Back in the day, Ken Segall helped create Apple's Think Different campaign
and helped name the iMac
. More recently he worked on JC Penney's Yours Truly
, commercial, before JCP ousted Ron Johnson as its CEO. He writes a sharp, entertaining blog called Ken Segall's Observatory
, where he offers opinions on advertising and design geekery. His take on Ron Johnson's failure
is interesting, as is this post
on what it takes for an advertisement to stand out in a crowd. He calls attention to surprisingly decent ads from Microsoft
, critiques terrible ads (from Microsoft
and JC Penney
and even Apple
, and comments on whether skeuomorphism has its advantages
. He's also fond
of discussing product names
. Give this one a skip if advertising gives you hives, but for those of you who're interested in things like this Segall's blog is especially choice stuff.
posted by Rory Marinich
on May 3, 2013 -
" Jim's ghost was in my ear, and I felt terrible".
Like all top classic-rock franchises, The Doors can exploit a lucrative afterlife in television commercials. Offers keep coming in, such as the $15 million dangled by Cadillac last year to lease the song "Break On Through (to the Other Side)" to hawk its luxury SUVs. To the surprise of the corporation and the chagrin of his former bandmates, drummer John Densmore vetoed the idea. He said he did the same when Apple Computer called with a $4-million offer, and every time "some deodorant company wants to use 'Light My Fire.' "
posted by PenguinBukkake
on Oct 5, 2005 -
In the coming months a black spot will pop up everywhere...on store windows and newspaper boxes, on gas pumps and supermarket shelves. Open a magazine or newspaper - it's there. It's on TV. It stains the logos and smears the nerve centers of the world's biggest corporations.
posted by mapalm
on Jun 11, 2003 -
Its logo and branding. The unveiling
occurred a week ago. Say goodbye to the classic Paul Rand logo, and hello to yet another 'swoop'!
posted by zanpo
on Apr 4, 2003 -
Takes the phrase "Get a Life" to a new level.
Those masterminds of marketing, those night rocking, day partying satanic minions, KISS, have achieved the ultimate score in product merchandising. That's right, it's your very own KISS coffin, and while you might think "What's the point?", keep in mind that before you shuffle off this mortal coil, it doubles as a beer cooler.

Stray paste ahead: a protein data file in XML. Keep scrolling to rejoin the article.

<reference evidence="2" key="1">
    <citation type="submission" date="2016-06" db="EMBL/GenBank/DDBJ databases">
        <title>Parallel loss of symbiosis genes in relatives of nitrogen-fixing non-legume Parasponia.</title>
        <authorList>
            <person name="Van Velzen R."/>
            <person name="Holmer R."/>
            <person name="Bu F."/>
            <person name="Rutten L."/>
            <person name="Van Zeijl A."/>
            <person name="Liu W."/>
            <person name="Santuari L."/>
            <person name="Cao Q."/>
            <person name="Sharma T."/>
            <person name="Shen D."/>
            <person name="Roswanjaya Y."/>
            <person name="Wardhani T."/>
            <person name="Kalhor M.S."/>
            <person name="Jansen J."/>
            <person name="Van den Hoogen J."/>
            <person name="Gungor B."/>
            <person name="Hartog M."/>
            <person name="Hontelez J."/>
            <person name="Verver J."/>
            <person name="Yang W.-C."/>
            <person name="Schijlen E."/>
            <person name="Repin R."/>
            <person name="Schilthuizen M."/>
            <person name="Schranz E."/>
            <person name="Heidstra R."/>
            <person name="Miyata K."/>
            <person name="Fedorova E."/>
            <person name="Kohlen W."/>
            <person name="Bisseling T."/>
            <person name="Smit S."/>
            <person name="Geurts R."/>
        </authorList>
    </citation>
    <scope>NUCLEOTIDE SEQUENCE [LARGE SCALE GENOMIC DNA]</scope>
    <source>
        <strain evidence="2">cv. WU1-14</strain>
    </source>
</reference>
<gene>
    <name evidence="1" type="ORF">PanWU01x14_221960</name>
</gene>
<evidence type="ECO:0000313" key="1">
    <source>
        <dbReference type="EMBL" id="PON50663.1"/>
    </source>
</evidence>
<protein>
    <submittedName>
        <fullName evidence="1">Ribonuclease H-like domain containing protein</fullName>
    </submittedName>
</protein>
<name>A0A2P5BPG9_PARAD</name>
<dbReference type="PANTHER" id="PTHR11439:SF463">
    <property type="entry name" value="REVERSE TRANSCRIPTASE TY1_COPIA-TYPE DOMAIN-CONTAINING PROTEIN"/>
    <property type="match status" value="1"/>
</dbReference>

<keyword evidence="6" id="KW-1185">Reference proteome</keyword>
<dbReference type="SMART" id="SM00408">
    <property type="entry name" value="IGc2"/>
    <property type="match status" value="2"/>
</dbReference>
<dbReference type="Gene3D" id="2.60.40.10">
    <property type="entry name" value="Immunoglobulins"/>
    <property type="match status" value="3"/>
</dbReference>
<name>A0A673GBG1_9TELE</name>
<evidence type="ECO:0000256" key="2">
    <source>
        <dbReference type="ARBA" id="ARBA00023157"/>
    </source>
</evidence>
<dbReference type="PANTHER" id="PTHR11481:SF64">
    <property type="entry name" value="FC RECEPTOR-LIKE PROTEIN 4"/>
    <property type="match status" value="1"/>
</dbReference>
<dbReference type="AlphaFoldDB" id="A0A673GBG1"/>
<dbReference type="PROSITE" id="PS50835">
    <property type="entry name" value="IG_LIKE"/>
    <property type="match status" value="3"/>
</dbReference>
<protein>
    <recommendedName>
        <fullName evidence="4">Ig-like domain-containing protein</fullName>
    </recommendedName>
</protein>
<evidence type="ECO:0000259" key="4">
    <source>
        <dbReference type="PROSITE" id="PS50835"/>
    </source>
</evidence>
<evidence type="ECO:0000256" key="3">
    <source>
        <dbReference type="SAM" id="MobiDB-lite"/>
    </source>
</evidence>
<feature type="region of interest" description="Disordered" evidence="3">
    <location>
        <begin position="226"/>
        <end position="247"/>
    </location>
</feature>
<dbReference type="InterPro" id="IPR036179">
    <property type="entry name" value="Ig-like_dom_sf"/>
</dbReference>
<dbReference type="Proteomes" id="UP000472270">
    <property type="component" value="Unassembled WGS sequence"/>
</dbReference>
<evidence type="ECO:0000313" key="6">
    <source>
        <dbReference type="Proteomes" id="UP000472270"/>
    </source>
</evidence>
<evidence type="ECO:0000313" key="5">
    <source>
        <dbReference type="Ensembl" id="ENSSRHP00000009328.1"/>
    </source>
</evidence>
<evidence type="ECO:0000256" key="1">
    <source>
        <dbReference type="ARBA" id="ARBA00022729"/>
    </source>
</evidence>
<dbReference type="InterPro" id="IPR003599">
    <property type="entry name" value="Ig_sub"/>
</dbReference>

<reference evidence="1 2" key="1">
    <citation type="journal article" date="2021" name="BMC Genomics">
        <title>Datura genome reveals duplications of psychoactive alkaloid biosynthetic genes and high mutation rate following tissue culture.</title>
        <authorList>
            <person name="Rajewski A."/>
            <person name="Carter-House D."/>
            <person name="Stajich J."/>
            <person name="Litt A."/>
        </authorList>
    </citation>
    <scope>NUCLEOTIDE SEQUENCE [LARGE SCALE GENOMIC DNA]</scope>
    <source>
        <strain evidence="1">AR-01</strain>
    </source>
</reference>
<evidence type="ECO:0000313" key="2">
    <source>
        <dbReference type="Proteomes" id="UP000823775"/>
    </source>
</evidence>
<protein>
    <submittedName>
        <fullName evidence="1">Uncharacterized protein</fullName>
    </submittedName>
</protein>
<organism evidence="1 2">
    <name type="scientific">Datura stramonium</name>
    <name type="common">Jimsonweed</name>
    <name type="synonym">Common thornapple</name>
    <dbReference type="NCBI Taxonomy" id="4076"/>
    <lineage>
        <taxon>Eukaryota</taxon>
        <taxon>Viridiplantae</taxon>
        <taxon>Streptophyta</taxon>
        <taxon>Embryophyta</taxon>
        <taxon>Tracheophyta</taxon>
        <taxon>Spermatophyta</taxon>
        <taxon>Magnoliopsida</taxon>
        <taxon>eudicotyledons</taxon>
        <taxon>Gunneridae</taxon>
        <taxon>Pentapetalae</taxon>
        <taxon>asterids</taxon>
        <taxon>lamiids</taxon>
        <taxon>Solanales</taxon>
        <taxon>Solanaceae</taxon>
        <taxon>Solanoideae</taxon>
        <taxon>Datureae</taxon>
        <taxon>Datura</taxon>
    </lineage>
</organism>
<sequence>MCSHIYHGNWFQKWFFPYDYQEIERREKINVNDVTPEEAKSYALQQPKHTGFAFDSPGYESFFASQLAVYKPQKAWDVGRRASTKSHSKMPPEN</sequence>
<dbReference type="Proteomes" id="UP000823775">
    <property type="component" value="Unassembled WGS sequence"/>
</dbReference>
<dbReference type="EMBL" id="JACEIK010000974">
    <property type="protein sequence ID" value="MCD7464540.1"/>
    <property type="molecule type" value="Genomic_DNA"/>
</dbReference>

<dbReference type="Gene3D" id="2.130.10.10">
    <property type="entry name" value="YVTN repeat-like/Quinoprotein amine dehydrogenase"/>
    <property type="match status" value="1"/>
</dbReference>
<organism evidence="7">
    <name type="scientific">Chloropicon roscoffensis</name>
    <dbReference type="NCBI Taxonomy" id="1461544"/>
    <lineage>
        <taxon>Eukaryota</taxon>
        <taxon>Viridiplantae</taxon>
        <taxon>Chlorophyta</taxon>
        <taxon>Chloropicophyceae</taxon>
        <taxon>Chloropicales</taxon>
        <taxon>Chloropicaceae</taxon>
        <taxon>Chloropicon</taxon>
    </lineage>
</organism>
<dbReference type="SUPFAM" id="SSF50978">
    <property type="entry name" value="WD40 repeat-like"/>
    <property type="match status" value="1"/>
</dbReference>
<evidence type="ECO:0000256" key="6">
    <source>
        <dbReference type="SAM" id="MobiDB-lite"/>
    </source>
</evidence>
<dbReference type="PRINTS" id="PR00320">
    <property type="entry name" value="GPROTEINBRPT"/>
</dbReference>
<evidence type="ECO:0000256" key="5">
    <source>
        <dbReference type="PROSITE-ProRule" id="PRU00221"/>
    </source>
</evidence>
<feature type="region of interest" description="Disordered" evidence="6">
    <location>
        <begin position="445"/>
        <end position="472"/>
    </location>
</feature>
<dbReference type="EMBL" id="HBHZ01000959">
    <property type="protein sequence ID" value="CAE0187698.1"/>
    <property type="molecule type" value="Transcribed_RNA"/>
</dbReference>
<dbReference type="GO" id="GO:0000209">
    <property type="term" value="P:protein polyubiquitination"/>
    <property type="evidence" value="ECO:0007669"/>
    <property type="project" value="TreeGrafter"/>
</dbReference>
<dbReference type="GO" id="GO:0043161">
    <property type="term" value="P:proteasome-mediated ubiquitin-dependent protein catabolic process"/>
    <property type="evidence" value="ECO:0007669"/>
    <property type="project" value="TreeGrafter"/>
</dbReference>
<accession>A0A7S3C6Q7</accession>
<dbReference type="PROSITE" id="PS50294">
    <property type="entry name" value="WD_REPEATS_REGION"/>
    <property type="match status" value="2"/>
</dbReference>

posted by jeremias
on Feb 20, 2003 -
Does this make you uncomfortable too? Imagine it was The Wall Street Journal
's or The Daily Telegraph
's logo stamped on your forehead instead of The Guardian
's. Or all three. We are what we read, but perhaps wide reading is a thing of the past. Beneath the po-mo jokiness, crude branding seems to have reached the normally label-resistant Left. This is particularly true in the case of The Guardian
, the indispensable journal of reference for British students and teachers. How many of us nowadays make a point of reading at least two politically divergent newspapers?
posted by MiguelCardoso
on Feb 10, 2003 -
Brawny Man Finalists
In the most tremendously important link of the day, the time has come for the public to select who will be the one and only Brawny man. The field has been narrowed down to several finalists. Which one will it be? Whose pecs will reign supreme?
posted by oissubke
on Oct 14, 2002 -
Naomi ('No Logo') Klein on Charlotte Beers' work to manage the US 'brand'. Sitting outside the US, a lot of what Klein says about external perception of the 'brand' (and of Beers' actions) seems quite believable to me, but I'd be interested in hearing an insider view.
Klein's assertion that "...America's problem is not with its brand-- which could scarcely be stronger--but with its product
" seems relatively solid, and if it is, it seems that Ms Beers' mission is all-but-impossible, or at the very least misdirected.
That said, the thrust of Klein's argument is the assertion that the US's values are basically incompatible with the whole idea of branding, and I'd suggest that the same could be said of many countries. I suppose the point here is that this specific exercise is rooted in the US's positioning of itself in the world at this point in time.
posted by jonpollard
on Mar 18, 2002 -
The Economist says "Brands are good for you."
"They not only simplify choices and guarantee quality, but they add fun and interest." You need a subscription to read the cover article (natch), but the cover that appropriates Naomi Klein's book title is at the link, and there is a companion article
you can read. Here's
her response. Are there people who genuinely think that "we" are in charge of the brands? Is this the new corporate line--"Can't we all just get along?"
posted by aflakete
on Sep 9, 2001 -
any movement you can dish out.
if you look underground, chances are cool hunters
will stop you in your tracks and ask to take your picture and learn about your ways. it sure feels good to be recognized. where do they go with your picture, you'd wonder, i mean you never hear from them again.
turns out these guys turn around and sell your image to corporations who turn around and mass market it. so much for cool.
posted by elle
on May 2, 2001 -
appears to be telling a story
with their logo. Is this a fun and creative way to "extend their brand" (as the marcom kids like to say) or do they need to stop letting their engineers handle their logo design?
posted by jkottke
on May 2, 2000 -